Stylistically, most of what comprises Fate is Your Muse could be found on Heavily Ever After or to some extent its two predecessors in Devil to Pay’s catalog – 2006’s Cash is King or 2004’s Thirty Pieces of Silver debut – but the four years since the last album hit have found Devil to Pay a more mature act. Janiak’s vocals are at their most confident yet. He carries the choruses on Fate is Your Muse’s strong opening trio of tracks in “Prepare to Die,” “Wearin’ You Down” and the D&D opus “Ten Lizardmen and One Pocketknife” with seeming ease and smooth layering, veering into self-harmony on the second cut while leaving space for the more lighthearted sci-fi narrative on the third, a full-sounding album highlight with a thick shuffle riff and driving drum fills from Profigle. The rest of the band has stepped up performance-wise as well, and though the record is very much a collection of songs rather than one whole piece broken into parts, the persistent quality of their craft within the structures they utilize gives a more than solid flow from one track to the next, as “Ten Lizardmen and One Pocketknife” leads to the guitars introducing “Yes Master”’s near-seven-minute sprawl, underscored by Stokes’ bass as the plod gets underway punctuated by Profigle’s tom work. There are a few standout lyrics, but the last is perhaps the most resonant reminder: “The world descends depending on the frequency you send.” Maybe a bit of a takeoff on “And in the end the love you make is equal to the love you take” – it wouldn’t be the only Beatles lyrical reference; see also “This bird has flown” on “Wearin’ You Down” – but it works in the context of the song, and Janiak’s vocals recall Jerry Cantrell’s early ‘90s heyday without swiping Layne Staley’s “heyyy” mouth positioning. The subsequent “Already Dead” acts somewhat ironically as a return to the straightforward, heavy rocking side of the band’s sound, not coming near to the faster pacing of “This Train Won’t Stop,” but finding perfect positioning for its start-stop central riff between the morose “Yes Master” and side A’s closer and also delivering the title line atop cowbell and throwing a fitting bit of goth drama into the foreboding “Dead…” that ends the chorus.
Posted in Radio on January 30th, 2013 by H.P. Taskmaster
Rife with unfuckwithable plod and thickened miseries, The Gates of Slumber this week unleashed five new tracks as a Scion A/V Metal-sponsored EP called Stormcrow. The collection, produced by Sanford Parker, feels even more weighted in the low end than did their last album, 2011′s excellent The Wretch (review here), and the Indianapolis-based trio have kept the ultra-despondent vibe of that record alive while expanding the scope a bit musically, crushing as much with tone as with emotionality.
“Death March” and “Dragon Caravan” retain the memorability of The Wretch, not so much relying on hooks to grab the listener’s attention as leaving an indent behind when they’re done. The louder the material on Stormcrowgets, the deeper that indent goes, but nothing The Gates of Slumber does feels excessive or wanting for authenticity. They have become the forerunners of classic American doom over the last several years, and while it’s easy to read Stormcrowas a victory lap, it’s also a next step in their ongoing development.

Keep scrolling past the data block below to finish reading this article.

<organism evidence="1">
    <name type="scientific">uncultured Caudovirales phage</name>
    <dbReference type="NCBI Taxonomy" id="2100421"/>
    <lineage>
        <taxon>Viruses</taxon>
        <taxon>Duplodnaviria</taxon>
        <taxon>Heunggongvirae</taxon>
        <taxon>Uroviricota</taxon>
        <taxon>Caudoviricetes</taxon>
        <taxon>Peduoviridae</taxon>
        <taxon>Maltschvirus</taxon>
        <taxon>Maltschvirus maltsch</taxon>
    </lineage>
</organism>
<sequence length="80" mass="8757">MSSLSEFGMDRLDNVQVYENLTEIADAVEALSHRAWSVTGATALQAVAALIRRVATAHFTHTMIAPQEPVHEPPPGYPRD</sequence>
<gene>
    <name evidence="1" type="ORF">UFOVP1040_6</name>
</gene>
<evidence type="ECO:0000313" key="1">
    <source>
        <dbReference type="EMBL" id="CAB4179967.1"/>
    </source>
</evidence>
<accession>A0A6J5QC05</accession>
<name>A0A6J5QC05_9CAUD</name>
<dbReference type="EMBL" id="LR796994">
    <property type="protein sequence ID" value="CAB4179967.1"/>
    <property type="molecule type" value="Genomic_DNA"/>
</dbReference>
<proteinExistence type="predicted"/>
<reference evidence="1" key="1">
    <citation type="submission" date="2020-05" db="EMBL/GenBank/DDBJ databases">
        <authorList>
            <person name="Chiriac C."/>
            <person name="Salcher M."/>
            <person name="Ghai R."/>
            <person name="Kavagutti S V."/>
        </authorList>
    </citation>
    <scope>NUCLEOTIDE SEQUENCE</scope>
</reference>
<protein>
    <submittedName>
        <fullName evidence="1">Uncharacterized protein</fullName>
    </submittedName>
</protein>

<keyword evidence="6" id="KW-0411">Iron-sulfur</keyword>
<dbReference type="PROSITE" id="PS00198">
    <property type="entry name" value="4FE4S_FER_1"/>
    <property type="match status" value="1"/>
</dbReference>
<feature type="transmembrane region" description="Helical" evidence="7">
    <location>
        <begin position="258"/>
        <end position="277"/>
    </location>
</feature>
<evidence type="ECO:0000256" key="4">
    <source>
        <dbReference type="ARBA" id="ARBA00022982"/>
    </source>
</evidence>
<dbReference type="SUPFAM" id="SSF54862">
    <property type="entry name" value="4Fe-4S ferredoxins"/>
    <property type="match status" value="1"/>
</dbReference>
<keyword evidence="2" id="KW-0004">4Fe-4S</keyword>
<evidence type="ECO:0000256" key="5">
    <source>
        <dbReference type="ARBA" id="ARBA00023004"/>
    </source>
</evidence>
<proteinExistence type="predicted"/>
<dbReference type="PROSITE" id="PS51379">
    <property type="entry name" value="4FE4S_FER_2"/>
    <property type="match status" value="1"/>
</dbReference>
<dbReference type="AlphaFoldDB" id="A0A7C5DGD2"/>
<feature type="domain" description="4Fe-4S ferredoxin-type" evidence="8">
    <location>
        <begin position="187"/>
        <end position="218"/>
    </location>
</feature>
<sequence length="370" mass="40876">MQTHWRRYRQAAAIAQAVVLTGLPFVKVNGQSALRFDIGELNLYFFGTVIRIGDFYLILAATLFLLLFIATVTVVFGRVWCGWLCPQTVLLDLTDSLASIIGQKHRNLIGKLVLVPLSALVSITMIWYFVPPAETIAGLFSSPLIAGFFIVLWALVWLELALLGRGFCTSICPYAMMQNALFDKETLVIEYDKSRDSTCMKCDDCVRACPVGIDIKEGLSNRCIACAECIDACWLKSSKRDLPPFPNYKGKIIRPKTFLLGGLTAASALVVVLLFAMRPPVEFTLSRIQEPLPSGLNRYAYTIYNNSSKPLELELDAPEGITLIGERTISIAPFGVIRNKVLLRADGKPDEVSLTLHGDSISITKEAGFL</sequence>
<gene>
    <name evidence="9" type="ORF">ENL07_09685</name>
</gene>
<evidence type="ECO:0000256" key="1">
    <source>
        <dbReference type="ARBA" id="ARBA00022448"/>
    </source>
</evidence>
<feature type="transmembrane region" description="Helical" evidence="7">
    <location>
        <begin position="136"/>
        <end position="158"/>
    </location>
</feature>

Even if the ultra-Vitusisms of The Wretchleft you wanting (which, if you heard them, they likely didn’t), guitarist/vocalist Karl Simon, bassist Jason McCash and drummer “Iron” Bob Fouts do the hard work here of making them more their own, closer “Of that Which Can Never Be” reminding of some of Paul Chain‘s desolation as filtered through Orodruin‘s last demo. Scion A/V Metal has made the EP available as a free download, which you can find at the link below, and the five tracks have also been added to The Obelisk Radio as of today. Doom on.
Indianapolis-based Devil to Pay have a new 7″ out on GloryHole Records. The songs “This Train Won’t Stop” and “Tie One On” give a preview of what we can expect on the doom rocking foursome’s Ripple Music debut, due early in 2013, and in following Devil to Pay‘s third album, Heavily Ever After(2009), they show the considerable growth that guitarist/vocalist Steve Janiak, guitarist Rob Hough, bassist Matt Stokes and drummer Chad Prifogle have undertaken in the last three-plus years. As a first single, “This Train Won’t Stop” shows Devil to Pay at their most vocally and musically melodically capable, writing strong hooks and still leaving room to weird out a bit within the song.
And when it comes to weirding out, the video for “This Train Won’t Stop” makes an excellent companion piece to the track, rife as it is with footage of trains, vintage booty-shaking (is there any other kind?) and live footage of Devil to Pay rocking out on their East Coast tour this fall that took them along the East Coast and up to SHoD XII in New London, CT, where they put on the best show I’ve yet seen from them. Glad to see Janiak‘s vocal development, which was so evident from the stage, has also carried over into Devil to Pay‘s studio work.